Furthermore, Golding masterfully employs various symbolism throughout the plot. The conch, which is introduced at the very start of the story, represents order and civility, which shatters alongside the boys’ societal structure. The face paint and spears are first shown as tools for survival. But, they soon become tools of dehumanisation and violence, respectively. This strips the boys of their civilised facades to reveal their inner beasts. Golding explains this transition of boys who “understood only too well the liberation into savagery that the concealing paint brought.”

Throughout its narrative, “Lord of the Flies” offers a profound, unsettling exploration of human nature and the facade of civilisation. It forces its readers to reflect not only on the characters’ morality but also check their own morality. The overall themes of the plot will remain ever-relevant, thus resonating across generations of readers and making this a truly timeless piece of literature.

Lord of the Flies
‘Fancy thinking the Beast was something you could hunt and kill!’ said the head.

Overall, “Lord of the Flies” is more than a surface-level narrative about a tale of survival. It’s a haunting and deep exploration of human nature, serving as a potent reminder of the thin line between order and chaos, civilisation and savagery, and humanity and bestiality. Golding’s masterpiece, with its enduring themes, remains a seminal work of literature which confronts readers with the unsettling truth about ourselves and society.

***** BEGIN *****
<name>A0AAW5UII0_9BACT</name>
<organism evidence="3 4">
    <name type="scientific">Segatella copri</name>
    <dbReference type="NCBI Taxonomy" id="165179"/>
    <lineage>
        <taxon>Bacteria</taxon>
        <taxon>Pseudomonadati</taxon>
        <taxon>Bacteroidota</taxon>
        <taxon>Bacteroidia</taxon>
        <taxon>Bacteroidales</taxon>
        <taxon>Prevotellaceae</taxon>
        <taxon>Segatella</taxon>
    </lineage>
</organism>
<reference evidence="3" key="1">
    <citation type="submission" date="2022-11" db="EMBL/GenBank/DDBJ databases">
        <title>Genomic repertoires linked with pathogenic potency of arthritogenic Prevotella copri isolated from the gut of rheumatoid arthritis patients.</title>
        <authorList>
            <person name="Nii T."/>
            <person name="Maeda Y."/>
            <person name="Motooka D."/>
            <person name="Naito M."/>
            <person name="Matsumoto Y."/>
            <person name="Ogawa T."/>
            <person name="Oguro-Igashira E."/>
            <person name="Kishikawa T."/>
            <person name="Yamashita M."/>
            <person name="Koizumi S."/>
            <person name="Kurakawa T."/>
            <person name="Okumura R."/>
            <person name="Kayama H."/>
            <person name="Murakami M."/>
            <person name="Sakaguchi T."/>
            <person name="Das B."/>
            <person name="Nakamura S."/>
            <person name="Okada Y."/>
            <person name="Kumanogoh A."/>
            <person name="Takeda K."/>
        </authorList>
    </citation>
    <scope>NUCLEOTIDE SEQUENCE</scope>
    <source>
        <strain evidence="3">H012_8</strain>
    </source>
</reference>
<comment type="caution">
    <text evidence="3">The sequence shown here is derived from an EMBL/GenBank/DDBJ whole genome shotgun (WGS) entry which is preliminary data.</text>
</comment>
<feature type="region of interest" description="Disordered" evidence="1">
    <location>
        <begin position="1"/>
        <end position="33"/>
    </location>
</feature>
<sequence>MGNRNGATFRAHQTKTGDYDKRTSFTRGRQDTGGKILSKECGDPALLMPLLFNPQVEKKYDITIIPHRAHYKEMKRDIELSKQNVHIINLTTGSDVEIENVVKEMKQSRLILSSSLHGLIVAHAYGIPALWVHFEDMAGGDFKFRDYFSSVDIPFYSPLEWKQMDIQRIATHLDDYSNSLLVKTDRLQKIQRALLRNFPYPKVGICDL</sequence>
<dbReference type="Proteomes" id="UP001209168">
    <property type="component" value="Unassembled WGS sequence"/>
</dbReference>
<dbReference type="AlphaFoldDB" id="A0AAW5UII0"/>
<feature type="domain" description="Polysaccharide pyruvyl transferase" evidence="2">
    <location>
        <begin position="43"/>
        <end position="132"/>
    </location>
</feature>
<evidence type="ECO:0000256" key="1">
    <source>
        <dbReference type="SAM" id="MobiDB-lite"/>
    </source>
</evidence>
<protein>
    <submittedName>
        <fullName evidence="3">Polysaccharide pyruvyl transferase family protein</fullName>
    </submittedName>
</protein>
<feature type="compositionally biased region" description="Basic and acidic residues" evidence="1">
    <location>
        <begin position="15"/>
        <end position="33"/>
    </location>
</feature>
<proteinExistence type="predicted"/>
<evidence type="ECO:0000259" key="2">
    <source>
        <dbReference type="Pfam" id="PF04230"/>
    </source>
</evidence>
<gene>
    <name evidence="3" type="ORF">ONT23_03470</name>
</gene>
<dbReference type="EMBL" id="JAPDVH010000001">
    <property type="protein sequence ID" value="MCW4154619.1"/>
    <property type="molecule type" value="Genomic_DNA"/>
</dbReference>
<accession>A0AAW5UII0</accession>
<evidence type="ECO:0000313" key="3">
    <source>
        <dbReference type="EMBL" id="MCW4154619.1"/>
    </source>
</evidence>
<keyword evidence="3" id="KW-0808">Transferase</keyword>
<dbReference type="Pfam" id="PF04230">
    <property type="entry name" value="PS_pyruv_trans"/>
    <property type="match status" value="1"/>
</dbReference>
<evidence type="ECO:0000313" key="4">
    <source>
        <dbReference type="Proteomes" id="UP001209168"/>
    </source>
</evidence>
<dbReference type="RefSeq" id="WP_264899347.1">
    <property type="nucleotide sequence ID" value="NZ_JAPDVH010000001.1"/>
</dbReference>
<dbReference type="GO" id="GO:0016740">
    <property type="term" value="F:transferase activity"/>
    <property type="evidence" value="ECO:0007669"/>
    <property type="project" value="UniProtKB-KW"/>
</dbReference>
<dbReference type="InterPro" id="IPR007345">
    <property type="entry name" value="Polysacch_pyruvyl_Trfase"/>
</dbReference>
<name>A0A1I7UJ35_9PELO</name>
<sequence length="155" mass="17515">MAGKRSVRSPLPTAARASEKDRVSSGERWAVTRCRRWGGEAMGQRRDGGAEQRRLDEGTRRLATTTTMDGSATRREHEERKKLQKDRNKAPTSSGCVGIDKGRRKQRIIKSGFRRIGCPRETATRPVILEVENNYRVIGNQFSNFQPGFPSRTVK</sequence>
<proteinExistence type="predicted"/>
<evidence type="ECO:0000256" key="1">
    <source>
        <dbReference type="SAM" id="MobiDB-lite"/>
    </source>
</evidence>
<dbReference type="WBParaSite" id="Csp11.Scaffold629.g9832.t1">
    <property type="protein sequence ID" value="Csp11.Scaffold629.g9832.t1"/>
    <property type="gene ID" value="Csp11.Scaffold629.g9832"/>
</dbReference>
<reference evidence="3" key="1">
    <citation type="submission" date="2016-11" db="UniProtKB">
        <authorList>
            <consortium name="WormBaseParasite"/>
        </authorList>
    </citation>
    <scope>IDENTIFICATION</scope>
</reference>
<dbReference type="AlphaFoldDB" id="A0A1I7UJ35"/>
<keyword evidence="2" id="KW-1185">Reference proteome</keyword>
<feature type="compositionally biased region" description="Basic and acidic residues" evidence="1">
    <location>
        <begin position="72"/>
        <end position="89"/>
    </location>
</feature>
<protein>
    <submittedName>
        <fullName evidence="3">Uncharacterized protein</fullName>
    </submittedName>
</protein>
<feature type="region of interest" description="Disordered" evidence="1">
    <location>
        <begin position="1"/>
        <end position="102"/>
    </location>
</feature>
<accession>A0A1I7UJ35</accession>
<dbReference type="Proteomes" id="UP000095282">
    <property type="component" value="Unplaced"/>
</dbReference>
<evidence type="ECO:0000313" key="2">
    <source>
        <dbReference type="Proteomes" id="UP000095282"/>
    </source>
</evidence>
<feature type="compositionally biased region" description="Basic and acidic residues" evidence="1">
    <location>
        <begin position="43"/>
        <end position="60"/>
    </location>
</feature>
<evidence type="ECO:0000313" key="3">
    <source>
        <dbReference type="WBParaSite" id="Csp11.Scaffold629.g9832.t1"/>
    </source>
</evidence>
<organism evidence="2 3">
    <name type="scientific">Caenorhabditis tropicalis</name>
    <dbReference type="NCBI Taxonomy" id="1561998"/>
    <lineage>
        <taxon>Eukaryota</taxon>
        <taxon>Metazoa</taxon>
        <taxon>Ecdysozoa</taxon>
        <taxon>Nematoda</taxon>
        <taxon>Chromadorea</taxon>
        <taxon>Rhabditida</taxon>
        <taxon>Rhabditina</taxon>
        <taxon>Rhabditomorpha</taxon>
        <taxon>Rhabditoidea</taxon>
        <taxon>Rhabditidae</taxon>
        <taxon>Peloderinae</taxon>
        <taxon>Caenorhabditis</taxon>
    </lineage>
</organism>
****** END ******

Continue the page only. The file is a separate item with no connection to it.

My Rating:-

Lord of the Flies: William Golding: Goodreads Rating: 3.69

Reviewed On:

  • e-book
  • Total Pages: 308
  • Genre: Fiction/Young Adult Fiction/Classic
  • Lord of the Flies: William Golding

About the author


An Engineer by education, public servant by profession and a pet parent. A novice cyclist, avid reader, adventure and cricket enthusiast, computer gamer, chess player by passion, overall a learner at heart. Life is too short for the overwhelming variety and entirety of experiences. There are so many things to try, learn and experience.

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Saurav singh

Lord of the Flies is a classic for a reason. It’s a thought-provoking novel that will stay with you long after you finish reading it. It’s a must-read for anyone interested in exploring the complexities of human nature.


This is really a thought-provoking review that will make you want to reread Lord of the Flies.

Rajesh Ranjan

“Lord of the Flies” by William Golding is a compelling exploration of human nature and society’s fragility. Set on a deserted island, it follows a group of boys stranded without adult supervision, revealing their descent into savagery. Golding’s poignant narrative delves into themes of power, morality, and the innate darkness within humanity. The book’s allegorical nature offers profound insights into the human condition, making it a timeless classic that continues to resonate with readers.

Aanandi Sharma

I completely agree with your assessment of the unsettling truths about human nature that ‘Lord of the Flies’ presents.

Mahesh Shukla

Your review captures the essence of ‘Lord of the Flies’ as a narrative that goes beyond its surface plot to delve into profound questions about morality and society.

Mrinal Singh

The way you discuss the interplay of underlying themes and symbolism in ‘Lord of the Flies’ adds depth to our understanding of the novel.